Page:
Plunder and Deceit, Mark Levin’s latest offering, debuted at Number One on the New York Times bestseller lists. Levin argues that in modern America, the civil society is being steadily devoured by a ubiquitous federal government. But as the government grows into an increasingly authoritarian and centralized federal Leviathan, many parents continue to tolerate, if not enthusiastically champion, grievous public policies that threaten their children and successive generations with a grim future at the hands of a brazenly expanding and imploding entitlement state poised to burden them with massive debt, mediocre education, waves of immigration, and a deteriorating national defense. The arguments in Plunder and Deceit can be extrapolated to every Western country.
Yet tyranny is not inevitable. In Federalist 51, James Madison explained with cautionary insight the essential balance between the civil society and governmental restraint: “In framing a government which is to be administered by men over men, the great difficulty lies in this: you must first enable the government to control the governed; and in the next place oblige it to control itself.”
This essential new book is, against all odds, a like minded appeal to reason and audacity—one intended for all Americans but particularly the rising generation. Younger people must find the personal strength and will to break through the cycle of statist manipulation, unrelenting emotional overtures, and the pressure of groupthink, which are humbling, dispiriting, and absorbing them; to stand up against the heavy hand of centralized government, which if left unabated will assuredly condemn them to economic and societal calamity.
Levin calls for a new civil rights movement, one that will foster liberty and prosperity and cease the exploitation of young people by statist masterminds. He challenges the rising generation of younger Americans to awaken to the cause of their own salvation, asking: will you acquiesce to a government that overwhelmingly acts without constitutional foundation—or will you stand in your own defense so that yours and future generations can live in freedom?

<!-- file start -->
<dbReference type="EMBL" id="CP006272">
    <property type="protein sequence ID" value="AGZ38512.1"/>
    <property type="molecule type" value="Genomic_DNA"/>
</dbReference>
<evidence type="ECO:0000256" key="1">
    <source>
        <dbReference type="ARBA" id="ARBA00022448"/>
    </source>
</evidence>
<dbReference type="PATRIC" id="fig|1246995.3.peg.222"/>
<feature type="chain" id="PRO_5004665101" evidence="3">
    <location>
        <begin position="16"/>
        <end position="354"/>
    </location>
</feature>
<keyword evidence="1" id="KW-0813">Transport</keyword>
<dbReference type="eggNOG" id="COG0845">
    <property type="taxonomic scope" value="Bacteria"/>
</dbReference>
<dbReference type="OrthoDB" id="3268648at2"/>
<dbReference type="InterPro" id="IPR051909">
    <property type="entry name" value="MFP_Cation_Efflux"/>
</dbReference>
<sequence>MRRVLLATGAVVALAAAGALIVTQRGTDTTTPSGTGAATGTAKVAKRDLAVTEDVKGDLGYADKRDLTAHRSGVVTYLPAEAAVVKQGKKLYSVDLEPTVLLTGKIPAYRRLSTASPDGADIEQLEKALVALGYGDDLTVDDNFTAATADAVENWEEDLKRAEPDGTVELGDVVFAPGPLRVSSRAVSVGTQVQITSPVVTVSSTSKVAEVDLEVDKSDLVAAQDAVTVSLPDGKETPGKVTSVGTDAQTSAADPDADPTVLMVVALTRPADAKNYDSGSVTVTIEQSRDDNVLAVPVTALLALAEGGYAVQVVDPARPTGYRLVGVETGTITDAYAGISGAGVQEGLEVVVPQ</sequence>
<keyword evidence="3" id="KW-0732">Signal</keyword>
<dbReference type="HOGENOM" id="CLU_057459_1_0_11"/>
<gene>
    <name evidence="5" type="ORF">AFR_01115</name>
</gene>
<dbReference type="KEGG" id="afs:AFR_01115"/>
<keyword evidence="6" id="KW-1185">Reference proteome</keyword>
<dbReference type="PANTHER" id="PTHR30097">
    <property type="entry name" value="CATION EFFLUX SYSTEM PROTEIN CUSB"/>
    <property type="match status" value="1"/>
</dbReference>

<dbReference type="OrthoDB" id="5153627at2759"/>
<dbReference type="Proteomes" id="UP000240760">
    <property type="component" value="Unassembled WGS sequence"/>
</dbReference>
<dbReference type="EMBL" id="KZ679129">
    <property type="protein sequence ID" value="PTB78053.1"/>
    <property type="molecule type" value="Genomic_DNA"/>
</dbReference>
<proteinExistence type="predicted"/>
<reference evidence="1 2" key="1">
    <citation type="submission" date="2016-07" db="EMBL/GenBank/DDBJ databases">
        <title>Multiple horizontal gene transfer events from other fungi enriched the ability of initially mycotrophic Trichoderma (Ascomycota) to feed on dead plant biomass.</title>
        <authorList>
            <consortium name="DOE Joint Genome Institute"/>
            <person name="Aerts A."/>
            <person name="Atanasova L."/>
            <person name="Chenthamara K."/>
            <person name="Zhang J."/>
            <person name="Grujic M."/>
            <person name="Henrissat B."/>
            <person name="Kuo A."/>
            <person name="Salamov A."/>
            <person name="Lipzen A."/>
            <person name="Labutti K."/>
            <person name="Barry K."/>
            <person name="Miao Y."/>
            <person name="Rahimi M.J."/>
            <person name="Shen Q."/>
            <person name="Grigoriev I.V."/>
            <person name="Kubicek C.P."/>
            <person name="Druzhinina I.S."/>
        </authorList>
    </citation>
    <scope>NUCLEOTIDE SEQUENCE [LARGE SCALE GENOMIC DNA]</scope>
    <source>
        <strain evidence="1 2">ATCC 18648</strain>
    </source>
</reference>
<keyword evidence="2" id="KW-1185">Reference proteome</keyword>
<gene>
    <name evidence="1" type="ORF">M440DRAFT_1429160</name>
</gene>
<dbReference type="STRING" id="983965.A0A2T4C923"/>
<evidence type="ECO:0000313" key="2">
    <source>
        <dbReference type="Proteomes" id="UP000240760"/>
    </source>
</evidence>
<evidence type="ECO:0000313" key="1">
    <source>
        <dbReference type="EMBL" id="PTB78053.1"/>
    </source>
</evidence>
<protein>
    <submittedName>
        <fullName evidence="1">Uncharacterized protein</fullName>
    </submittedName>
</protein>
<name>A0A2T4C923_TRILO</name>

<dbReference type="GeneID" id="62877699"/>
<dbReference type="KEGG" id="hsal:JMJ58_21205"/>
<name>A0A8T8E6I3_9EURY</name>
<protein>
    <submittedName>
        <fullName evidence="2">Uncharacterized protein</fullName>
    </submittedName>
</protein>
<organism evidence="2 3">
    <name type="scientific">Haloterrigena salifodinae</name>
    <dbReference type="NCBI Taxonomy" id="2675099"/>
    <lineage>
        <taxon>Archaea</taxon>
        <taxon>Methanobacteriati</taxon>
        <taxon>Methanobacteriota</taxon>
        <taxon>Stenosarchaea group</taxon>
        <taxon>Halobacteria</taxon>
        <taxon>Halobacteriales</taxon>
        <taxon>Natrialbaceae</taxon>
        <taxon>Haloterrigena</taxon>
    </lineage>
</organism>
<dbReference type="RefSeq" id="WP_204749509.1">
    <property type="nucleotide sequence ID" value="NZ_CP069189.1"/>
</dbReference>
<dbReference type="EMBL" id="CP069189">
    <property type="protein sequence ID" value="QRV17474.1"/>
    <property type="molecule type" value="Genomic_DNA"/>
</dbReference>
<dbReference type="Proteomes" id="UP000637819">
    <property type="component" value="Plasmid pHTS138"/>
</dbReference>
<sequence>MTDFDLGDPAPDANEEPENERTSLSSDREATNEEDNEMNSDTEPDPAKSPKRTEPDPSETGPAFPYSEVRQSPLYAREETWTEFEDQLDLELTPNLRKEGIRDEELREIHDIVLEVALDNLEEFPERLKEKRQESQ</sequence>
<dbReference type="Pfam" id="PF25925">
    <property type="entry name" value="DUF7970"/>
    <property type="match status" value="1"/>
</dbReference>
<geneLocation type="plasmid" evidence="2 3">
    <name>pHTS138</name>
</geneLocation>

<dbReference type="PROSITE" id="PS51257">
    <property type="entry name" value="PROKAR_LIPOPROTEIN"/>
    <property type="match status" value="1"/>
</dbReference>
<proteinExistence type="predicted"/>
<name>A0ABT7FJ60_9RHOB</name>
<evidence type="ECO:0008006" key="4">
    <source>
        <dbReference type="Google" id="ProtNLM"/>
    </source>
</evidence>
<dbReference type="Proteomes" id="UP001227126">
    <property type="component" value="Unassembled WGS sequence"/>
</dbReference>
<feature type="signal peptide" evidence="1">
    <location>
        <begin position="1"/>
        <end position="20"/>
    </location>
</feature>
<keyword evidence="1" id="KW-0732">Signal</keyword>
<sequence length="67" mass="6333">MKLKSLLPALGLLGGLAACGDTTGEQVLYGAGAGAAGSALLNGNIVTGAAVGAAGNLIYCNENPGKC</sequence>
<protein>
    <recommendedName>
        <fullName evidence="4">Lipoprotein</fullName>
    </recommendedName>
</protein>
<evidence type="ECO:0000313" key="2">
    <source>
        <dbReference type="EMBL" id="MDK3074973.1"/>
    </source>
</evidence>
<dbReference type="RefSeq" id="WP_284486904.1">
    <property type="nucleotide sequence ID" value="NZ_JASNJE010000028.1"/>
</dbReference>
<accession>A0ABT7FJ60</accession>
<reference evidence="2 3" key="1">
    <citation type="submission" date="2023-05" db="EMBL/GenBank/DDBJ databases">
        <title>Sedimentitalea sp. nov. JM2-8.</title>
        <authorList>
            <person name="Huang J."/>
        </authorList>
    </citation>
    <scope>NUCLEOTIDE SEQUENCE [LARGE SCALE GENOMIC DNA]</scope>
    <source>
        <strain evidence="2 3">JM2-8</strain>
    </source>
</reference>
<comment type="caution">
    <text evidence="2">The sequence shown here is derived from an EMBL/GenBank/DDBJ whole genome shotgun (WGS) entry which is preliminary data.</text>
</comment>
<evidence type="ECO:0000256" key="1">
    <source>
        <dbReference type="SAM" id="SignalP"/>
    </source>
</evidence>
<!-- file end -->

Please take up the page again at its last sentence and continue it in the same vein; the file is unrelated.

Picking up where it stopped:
The Washington Times review observes that Levin’s style is direct and acerbic: “It’s his shtick. Fans of his radio show will recognize the railing against the “ruling generation” and the absolute refusal to engage in the sociologist-speak of boomer/Gen X/Gen Y/millennial classifications. The decision to refrain is a subtle one, with a profound outcome: One really gets a sense of Levin’s worldview. He sees a nation he loves in peril; undermined by a dysfunctional system of government run by those who seek to enrich the few at the expense of the many. It’s a world divided between “us” and “them” — the “statists” versus the rest of us.
“From chapter to chapter, Levin details the consequences of decades of government largesse, of the skyrocketing federal debt, Obamacare, education and the environment, which he sees as being visited on these young people. They may not have initiated the ruinous policies that he believes are destroying their future prospects, but suggests that to a large extent they have only themselves to blame, noting the irony of a generation of young people in love with the very things that will lead to the financial and cultural difficulties they will wrestle with in middle age.”